Mat Manning considers some of the gear that airgun shooters will be stocking up on now they have pest birds back in their sights.

At long last, general licences for the control of pest birds in England are back in what seems to be a workable format so, in most cases, shooting can continue as normal.

I’ve already expressed my opinions regarding the conduct of all interested parties during the whole debacle, and don’t intend to say much more here – and I have no doubt that there will be plenty of comment elsewhere in this issue.

I am pleased that common sense seems to have prevailed for now, though it beggars believe that it took the best part of two months to get things back on track. The omission of collared doves from the new general licences really is a mystery, though.

I understand that the move has been attributed to a lack of evidence caused by this abundant agricultural pest, which seems very strange to me. Collared doves are far more common than feral pigeons on most of the farms where I shoot, and they certainly cause just as much damage.

Speaking of damage, countless shooting business will have suffered from a serious lack of trade during the weeks of uncertainty that followed the revocation of the general licences.

I know from experience that airgun shooters spend big when splashing out on new accessories for their summer pest control, and the loss of that trade will have hurt a lot of businesses during May and the first half of June.

The good news is that those same shooters will no doubt be very eager to splash out on their favourite hobby now that they can get out and do it again.

With that in mind, I have rounded up some essential items that airgun shooters are likely to be looking out for when they drop into their local gun shops over the coming weeks.


Studying flightlines helps shooters to ensure that they’re setting up in the right place, and the task is a lot easier with a decent pair of binoculars. This offering from Hawke combines compact proportions and affordability with decent optical performance. 

These lightweight and durable binoculars feature multi-coated lenses, phase-corrected BAK-4 roof prisms and adjustable eye-relief for sharp viewing. They focus down to 2m and have a field of view of 101m at 1000m. Supplied with lens covers, carrycase, and shoulder strap.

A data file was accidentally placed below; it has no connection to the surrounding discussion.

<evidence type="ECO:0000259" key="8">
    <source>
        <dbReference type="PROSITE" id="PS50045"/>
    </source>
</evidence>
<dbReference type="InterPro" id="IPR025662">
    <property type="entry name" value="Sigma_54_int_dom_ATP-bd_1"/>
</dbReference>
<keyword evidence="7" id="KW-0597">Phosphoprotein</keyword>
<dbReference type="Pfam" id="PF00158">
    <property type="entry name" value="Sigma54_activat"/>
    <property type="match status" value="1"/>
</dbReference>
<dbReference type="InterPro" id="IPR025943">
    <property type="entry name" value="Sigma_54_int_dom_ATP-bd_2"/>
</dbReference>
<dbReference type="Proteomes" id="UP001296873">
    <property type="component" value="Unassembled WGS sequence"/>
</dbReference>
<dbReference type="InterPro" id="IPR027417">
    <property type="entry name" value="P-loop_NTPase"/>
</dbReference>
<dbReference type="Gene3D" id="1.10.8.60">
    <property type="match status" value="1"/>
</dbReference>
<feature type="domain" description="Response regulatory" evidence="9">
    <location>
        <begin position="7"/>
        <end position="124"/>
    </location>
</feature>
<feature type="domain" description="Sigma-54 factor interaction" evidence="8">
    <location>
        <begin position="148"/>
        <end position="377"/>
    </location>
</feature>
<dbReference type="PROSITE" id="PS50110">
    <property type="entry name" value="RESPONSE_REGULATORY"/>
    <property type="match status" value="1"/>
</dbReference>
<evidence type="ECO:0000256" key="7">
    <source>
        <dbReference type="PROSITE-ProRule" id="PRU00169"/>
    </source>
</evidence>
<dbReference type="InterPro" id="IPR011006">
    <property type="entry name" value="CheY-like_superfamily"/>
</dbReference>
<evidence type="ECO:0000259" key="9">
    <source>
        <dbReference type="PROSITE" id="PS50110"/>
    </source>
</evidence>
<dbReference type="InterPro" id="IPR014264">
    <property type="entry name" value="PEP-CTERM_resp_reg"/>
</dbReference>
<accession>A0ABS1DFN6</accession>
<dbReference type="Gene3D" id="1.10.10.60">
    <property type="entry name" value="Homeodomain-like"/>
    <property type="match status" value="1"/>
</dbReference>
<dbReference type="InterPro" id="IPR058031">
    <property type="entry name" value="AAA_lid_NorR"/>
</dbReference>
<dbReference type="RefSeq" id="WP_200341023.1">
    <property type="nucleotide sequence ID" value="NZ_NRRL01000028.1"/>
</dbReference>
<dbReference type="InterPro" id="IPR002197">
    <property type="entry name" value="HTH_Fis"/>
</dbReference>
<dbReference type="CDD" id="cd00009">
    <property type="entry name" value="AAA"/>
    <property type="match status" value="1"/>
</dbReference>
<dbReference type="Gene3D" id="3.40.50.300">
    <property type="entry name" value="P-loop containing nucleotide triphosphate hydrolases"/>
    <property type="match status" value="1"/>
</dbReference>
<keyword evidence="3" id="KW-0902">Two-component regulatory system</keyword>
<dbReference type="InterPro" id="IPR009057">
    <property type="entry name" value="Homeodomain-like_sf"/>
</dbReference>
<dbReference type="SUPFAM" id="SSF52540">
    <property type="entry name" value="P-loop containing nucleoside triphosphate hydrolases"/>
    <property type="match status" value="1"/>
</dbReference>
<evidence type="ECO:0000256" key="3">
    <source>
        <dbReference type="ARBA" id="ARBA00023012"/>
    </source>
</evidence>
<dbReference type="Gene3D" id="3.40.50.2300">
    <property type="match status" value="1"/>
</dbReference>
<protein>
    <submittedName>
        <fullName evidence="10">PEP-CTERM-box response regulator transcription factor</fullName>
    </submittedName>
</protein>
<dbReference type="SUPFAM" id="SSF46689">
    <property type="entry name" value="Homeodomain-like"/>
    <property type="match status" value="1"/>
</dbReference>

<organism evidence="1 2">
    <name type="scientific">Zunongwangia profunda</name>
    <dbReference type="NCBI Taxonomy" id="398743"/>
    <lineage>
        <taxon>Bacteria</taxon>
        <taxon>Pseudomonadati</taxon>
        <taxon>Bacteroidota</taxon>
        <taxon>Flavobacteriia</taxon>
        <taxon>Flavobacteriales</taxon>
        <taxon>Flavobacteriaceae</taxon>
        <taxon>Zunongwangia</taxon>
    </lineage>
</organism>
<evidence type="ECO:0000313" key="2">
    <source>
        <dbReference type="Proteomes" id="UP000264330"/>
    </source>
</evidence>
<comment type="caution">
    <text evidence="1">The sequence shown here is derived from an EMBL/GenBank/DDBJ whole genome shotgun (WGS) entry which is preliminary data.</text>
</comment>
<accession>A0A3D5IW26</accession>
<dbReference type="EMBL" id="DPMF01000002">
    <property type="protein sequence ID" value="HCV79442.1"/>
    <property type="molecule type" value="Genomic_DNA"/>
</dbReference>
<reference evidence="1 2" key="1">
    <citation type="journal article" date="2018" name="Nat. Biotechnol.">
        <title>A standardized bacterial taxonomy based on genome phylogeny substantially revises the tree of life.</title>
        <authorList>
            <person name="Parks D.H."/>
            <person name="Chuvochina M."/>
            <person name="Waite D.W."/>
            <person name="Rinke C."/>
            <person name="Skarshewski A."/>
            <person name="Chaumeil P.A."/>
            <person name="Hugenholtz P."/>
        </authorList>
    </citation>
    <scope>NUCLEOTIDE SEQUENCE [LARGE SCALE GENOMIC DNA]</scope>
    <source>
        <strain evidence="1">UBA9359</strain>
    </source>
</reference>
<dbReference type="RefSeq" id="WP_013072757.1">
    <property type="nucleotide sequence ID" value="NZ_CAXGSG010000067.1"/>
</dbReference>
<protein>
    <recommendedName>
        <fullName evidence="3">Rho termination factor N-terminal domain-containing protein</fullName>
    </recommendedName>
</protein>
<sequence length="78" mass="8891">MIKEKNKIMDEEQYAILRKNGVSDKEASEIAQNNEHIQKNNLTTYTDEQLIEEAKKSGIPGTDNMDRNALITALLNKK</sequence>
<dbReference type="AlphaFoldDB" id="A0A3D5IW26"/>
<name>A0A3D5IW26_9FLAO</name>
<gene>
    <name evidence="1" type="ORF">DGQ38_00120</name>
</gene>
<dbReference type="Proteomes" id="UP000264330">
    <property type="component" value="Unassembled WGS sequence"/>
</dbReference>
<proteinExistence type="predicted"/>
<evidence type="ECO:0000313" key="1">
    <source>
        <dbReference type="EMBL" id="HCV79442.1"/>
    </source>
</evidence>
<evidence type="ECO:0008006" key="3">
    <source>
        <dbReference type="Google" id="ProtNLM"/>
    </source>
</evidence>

£69.99 (pack of 12)

Enforcer decoys have won a very loyal following over the last couple of years, and that’s because they work brilliantly. Finished with Mattblock paint for extra realism in all light conditions, they are remarkably lifelike, and they’re also tough.

These shells are lighter to carry than full-body decoys, and they pack into each other to save precious space in your kitbag. They even come with a set of adjustable sprung rods which use the wind to make them bob like real feeding birds.


Targeting sharp-eyed woodpigeons and crows is usually more productive when done from the cover of a hide, and camouflage netting is one of the best ways to create concealment quickly.

The compact and lightweight camouflage net from Camo Systems unfolds to create a 10’ by 7’ screen. It’s finished in low-glare Realtree Hardwoods Green HD to keep it inconspicuous and made from a rot and mould resistant, UV-treated rip-stop material that should give years of good service if you take care around brambles and blackthorn.


Successful decoying usually requires a lot of kit, and lugging all that gear across the fields is a lot easier with a decent large-capacity carryall.

This 120-litre backpack from Jack Pyke can swallow up a lot of decoys. And, thanks to its adjustable padded shoulder straps, it makes for pretty comfortable carrying.

Constructed from tough Cordura with a camouflage finish, it also features two seven-litre side pockets and a compartment to hold hide and floater poles.


Ambushing pests can get uncomfortable when you’re holed-up inside a hide for long periods of time – especially if the shooting is a bit slow – but a comfortable seat will make it a lot more tolerable.

This light, portable cushion from Range Right should keep numb-bum at bay while providing a stable shooting platform.

Made from a tough nylon shell and filled with squashy polystyrene balls, it also creates a waterproof barrier between you and damp or cold ground.


Airgun shooters like camouflage, and for good reason: they need to get close to wary quarry in order make telling shots. Anything eye-catching needs to be covered up when you’re targeting crows and pigeons at close quarters, and camo tape is one of the best ways to do that.

This product from Allen is great for concealing shiny gear that could attract unwanted attention. Easy to apply and ultra-adhesive once it’s in place, it features a woodland pattern with a matt finish to keep it low-key.


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